For the past nine months the Chilmark planning board has been working diligently on the question of how and whether to regulate very large houses in town. In-depth research, listening and open dialogue have marked the work of the subcommittee assigned to the task. Much information has been collected, and drafts and re-drafts of sample bylaws have been put on the table for discussion. Against the backdrop of this work and research, the planning board is considering requiring houses that are larger than a certain size to go through an extra layer of review and obtain a special permit. The actual size that would trigger the review is still under discussion.
As the board reaches the final stages of crafting a bylaw for voters to eventually consider, this week Chilmark town counsel Ronald H. Rappaport weighed in on the matter, advising the members that the town cannot legally set an absolute cap on the size of houses, but that setting a threshold size that triggers a special review could pass legal scrutiny if carefully done. Rather than create an entirely new zoning bylaw, Mr. Rappaport suggested that the town make good use of its existing districts of critical planning by writing new rules that regulate house size under the umbrella of these overlay planning districts. Created through the enabling legislation for the Martha’s Vineyard Commission, DCPCs have special rules that are incorporated into town zoning bylaws, written in concert with the regional planning commission and subject to exhaustive public review. All DCPCs involve areas that deserve special protection not afforded under ordinary zoning laws. Some are Islandwide districts, such as the one that protects the scenic qualities of Island rural roads, and another that protects coastal areas from ruinous development. Others are specifically created within town boundaries, such as the Squibnocket district in Chilmark, and the wild and scenic north shore district that spans the towns of West Tisbury and Chilmark.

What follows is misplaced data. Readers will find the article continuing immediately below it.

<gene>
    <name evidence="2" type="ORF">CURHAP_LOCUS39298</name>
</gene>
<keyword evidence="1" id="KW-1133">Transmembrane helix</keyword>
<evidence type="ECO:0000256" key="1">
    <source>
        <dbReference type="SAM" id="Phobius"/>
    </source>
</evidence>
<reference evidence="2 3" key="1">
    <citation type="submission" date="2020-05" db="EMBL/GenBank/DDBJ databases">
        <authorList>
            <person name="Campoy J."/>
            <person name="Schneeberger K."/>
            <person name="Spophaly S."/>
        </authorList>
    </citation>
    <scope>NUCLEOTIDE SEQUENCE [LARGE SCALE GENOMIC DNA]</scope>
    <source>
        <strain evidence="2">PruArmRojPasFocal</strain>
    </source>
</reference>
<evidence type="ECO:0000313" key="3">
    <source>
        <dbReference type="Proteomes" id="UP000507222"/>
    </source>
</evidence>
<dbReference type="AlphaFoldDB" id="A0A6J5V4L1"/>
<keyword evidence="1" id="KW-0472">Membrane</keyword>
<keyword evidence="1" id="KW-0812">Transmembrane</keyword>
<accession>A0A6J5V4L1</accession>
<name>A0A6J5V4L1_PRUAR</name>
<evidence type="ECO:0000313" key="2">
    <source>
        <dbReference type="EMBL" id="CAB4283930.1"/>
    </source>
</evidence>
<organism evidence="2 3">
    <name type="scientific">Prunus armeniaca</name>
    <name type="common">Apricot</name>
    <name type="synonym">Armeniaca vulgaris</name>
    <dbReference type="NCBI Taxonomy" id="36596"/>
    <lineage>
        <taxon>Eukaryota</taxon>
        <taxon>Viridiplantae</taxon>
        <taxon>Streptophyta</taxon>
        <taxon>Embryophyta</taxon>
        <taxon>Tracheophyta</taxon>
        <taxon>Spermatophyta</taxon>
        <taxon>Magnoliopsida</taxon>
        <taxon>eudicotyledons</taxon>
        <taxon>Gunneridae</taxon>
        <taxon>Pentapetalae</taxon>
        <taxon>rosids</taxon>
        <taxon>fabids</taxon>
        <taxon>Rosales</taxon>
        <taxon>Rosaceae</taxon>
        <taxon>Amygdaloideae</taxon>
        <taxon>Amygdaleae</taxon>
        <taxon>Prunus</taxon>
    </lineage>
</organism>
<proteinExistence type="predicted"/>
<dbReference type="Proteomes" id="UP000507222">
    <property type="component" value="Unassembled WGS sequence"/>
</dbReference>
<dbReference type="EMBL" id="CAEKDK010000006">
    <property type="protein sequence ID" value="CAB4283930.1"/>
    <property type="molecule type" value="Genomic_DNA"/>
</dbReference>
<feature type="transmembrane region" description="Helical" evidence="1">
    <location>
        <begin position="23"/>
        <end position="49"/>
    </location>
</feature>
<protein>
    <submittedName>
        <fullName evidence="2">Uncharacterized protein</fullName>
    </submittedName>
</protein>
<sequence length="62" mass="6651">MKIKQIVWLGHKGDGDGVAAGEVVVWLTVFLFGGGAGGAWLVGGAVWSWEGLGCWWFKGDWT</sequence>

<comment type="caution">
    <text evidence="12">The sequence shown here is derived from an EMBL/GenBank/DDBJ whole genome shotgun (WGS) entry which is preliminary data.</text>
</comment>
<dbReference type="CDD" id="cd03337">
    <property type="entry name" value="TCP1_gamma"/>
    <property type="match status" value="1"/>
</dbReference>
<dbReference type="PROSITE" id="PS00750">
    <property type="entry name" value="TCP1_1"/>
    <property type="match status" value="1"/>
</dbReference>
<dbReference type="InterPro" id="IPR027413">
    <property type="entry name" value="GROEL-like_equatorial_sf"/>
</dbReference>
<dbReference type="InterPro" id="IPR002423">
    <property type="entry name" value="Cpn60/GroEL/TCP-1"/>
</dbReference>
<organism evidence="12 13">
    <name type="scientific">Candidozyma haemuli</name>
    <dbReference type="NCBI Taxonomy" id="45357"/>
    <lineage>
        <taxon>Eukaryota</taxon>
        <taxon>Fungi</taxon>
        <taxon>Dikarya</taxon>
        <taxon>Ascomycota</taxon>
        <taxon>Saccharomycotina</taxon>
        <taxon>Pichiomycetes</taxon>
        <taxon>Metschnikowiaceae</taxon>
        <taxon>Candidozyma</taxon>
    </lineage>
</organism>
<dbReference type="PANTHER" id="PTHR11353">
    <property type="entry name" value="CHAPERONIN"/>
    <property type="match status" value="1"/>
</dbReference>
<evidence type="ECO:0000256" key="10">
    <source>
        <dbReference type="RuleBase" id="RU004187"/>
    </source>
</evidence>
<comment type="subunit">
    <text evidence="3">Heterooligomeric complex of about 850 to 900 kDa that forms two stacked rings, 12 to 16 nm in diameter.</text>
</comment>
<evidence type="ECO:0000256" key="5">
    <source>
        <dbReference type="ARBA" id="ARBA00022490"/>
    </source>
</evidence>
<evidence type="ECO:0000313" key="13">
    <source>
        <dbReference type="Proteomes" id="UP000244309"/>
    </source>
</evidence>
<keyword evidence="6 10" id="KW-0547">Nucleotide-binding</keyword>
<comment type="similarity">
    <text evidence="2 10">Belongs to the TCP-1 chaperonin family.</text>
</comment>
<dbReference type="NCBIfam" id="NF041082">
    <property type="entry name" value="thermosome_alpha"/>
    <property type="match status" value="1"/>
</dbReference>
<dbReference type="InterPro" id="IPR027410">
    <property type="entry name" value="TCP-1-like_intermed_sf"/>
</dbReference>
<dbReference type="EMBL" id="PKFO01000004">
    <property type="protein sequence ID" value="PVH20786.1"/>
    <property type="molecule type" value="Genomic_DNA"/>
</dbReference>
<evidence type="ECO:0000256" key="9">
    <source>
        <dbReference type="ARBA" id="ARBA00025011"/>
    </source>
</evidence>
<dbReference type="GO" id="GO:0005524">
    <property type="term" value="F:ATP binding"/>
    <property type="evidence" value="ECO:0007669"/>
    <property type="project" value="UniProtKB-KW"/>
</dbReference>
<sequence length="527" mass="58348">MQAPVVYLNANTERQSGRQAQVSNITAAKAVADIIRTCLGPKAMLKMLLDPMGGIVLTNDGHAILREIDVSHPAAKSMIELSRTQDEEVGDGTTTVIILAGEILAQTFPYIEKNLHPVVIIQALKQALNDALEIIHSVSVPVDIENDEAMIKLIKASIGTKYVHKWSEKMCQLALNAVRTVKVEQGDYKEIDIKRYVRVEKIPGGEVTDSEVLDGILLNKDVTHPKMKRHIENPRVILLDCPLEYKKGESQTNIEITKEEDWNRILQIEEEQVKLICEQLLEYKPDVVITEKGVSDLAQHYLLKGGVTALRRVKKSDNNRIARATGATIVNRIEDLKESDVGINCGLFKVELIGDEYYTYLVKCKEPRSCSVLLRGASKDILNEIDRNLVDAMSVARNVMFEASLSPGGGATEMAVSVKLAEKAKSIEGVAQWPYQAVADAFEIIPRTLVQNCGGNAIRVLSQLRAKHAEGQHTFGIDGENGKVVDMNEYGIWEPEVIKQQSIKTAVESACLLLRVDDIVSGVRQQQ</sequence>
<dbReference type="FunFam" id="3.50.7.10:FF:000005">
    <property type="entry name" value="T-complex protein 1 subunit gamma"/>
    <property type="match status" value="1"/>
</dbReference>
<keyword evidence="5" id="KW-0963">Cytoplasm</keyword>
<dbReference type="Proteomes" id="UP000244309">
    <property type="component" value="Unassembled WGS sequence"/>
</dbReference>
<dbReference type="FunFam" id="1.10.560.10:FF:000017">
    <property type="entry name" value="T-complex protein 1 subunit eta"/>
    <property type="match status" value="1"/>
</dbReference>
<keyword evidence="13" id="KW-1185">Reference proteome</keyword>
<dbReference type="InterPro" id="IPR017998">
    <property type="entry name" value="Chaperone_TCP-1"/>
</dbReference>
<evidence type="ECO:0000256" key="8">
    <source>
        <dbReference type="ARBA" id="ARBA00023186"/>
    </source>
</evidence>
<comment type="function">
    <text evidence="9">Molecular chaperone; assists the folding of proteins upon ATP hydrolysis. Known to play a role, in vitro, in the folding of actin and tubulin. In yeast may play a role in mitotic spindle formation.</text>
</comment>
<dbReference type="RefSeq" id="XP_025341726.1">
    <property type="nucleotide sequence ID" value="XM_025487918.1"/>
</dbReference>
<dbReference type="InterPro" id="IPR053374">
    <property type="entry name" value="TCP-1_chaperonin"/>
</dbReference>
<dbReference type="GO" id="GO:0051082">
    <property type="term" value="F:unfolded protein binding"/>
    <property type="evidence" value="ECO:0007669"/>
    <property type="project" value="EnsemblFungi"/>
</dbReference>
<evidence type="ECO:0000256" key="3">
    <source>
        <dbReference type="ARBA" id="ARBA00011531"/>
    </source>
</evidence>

Picking on houses strictly based on their size is a tricky business to be sure. Opponents often cast the issue as an effort to legislate taste, but in fact there are sound environmental reasons for communities to take special care before allowing large new buildings.
Leveraging existing planning tools seems like a sensible approach to dealing with this issue, and DCPCs — which by their definition target areas deemed especially sensitive — carry the extra legal strength of the Martha’s Vineyard Commission, as Mr. Rappaport explained to the planning board at their meeting on Tuesday night.
Other Island towns have watched as Chilmark has worked hard to get this right, and the planning board is to be commended for its thoughtful, deliberate approach to the so-called McMansion discussion which has been heated and fraught with emotion. The direction in which the board is headed is prudent and fair.